When we examine the principles of God’s law closely, as they relate to birthday celebrations, we can understand why neither Christ, nor His Apostles, nor their true followers, observed their birthdays. As noted earlier, the practice has its origin in idolatry and the worship of the sun, moon and stars…Some may view birthday customs as purely secular, lacking any religious significance. Yet we need to be aware of the broader perspective of their origins, and the religious significance they have had—and still have—for vast multitudes of people. (Reynolds, Rod. Should Christians Celebrate Birthdays? Living Church News, May-June 2002. pp.16-18).
The Bible condemns practices associated with astrology:
You are wearied in the multitude of your counsels; Let now the astrologers, the stargazers, And the monthly prognosticators Stand up and save you From what shall come upon you. Behold, they shall be as stubble, The fire shall burn them; They shall not deliver themselves From the power of the flame (Isaiah 47:13-14).
Although he was not part of the Church of God, the writings of the early third century Catholic theologian Origen of Alexandria show that, even that late, Orthodox Catholics were against the celebration of birthdays. The Catholic Encyclopedia states:
Origen, glancing perhaps at the discreditable imperial Natalitia, asserts (in Lev. Hom. viii in Migne, P.G., XII, 495) that in the Scriptures sinners alone, not saints, celebrate their birthday (Martindale C. Christmas, 1908).
Here is some of what Origen wrote:
…of all the holy people in the Scriptures, no one is recorded to have kept a feast or held a great banquet on his birthday. It is only sinners (like Pharaoh and Herod) who make great rejoicings over the day on which they were born into this world below (Origen, in Levit., Hom. VIII, in Migne P.G., XII, 495) (Thurston H. Natal Day. Transcribed by Thomas M. Barrett. Dedicated to Margaret Johanna Albertina Behling Barrett. The Catholic Encyclopedia, Volume X. Copyright © 1911 by Robert Appleton Company. Online Edition Copyright © 2003 by K. Knight. Nihil Obstat, October 1, 1911. Remy Lafort, S.T.D., Censor. Imprimatur. +John Cardinal Farley, Archbishop of New York).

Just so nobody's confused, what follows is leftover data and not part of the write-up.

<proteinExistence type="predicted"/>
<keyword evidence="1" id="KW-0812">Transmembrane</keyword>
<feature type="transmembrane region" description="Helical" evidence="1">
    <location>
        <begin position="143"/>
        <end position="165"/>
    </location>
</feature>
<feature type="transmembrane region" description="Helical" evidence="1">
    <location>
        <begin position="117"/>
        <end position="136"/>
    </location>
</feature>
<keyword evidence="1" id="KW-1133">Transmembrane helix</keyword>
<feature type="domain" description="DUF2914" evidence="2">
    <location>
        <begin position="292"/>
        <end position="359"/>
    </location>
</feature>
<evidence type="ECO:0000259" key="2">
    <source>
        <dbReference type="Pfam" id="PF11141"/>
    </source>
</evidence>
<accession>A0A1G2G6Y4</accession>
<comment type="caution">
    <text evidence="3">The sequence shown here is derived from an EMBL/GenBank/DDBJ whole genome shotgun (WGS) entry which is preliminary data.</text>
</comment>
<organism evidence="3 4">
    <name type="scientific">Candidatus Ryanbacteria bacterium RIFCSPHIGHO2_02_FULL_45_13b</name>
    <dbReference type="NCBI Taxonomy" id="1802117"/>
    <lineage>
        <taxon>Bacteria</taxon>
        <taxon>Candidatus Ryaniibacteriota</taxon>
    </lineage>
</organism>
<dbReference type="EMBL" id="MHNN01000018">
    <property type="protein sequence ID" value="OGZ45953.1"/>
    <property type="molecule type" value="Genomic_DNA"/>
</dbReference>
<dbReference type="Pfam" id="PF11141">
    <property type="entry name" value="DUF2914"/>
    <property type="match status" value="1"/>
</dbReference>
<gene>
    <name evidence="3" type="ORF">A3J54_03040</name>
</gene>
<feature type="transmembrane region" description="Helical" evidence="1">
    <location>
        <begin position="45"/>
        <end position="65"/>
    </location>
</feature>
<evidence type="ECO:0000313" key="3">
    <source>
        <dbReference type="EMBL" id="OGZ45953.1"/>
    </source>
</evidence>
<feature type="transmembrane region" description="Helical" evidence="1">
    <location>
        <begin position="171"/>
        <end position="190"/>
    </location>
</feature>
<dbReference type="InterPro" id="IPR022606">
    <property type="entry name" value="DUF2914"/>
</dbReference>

The writings of the late third century Catholic theologian Arnobius show that, even that late, Catholics objected to the celebration of birthdays as he wrote:
…you worship with couches, altars, temples, and other service, and by celebrating their games and birthdays, those whom it was fitting that you should assail with keenest hatred. (Arnobius. Against the Heathen (Book I), Chapter 64. Excerpted from Ante-Nicene Fathers, Volume 6. Edited by Alexander Roberts & James Donaldson. American Edition, 1886. Online Edition Copyright © 2005 by K. Knight).
Thus birthday celebrations, even of gods and leaders, were condemned as far as the late third century by even Roman Catholic leaders. But like many practices associated with non-biblical “Christianity”, this changed in the fourth century.
And for four decades now, Satanists claim that birthdays are their highest holiday. Do you observe them too?
Some articles of possibly related interest may include:
Did Early Christians Celebrate Birthdays? Did biblical era Jews celebrate birthdays? Who originally celebrated birthdays? When did many that profess Christ begin birthday celebrations?
Is Halloween Holy Time for Christians? This article provides some historical and biblical insight on this question.
Do You Practice Mithraism? Many practices and doctrines that mainstream so-called Christian groups have are the same or similar to those of the sun-god Mithras. Do you follow Mithraism combined with the Bible or original Christianity?
Is God Unreasonable? Some have suggested that if God requires Sabbath-keeping He is unreasonable. Is that true?
Is There “An Annual Worship Calendar” In the Bible? This paper provides a biblical and historical critique of several articles, including one by WCG which states that this should be a local decision. What do the Holy Days mean? Also you can click here for the calendar of Holy Days.
The History of Early Christianity Are you aware that what most people believe is not what truly happened to the true Christian church? Do you know where the early church was based? Do you know what were the doctrines of the early church? Is your faith really based upon the truth or compromise?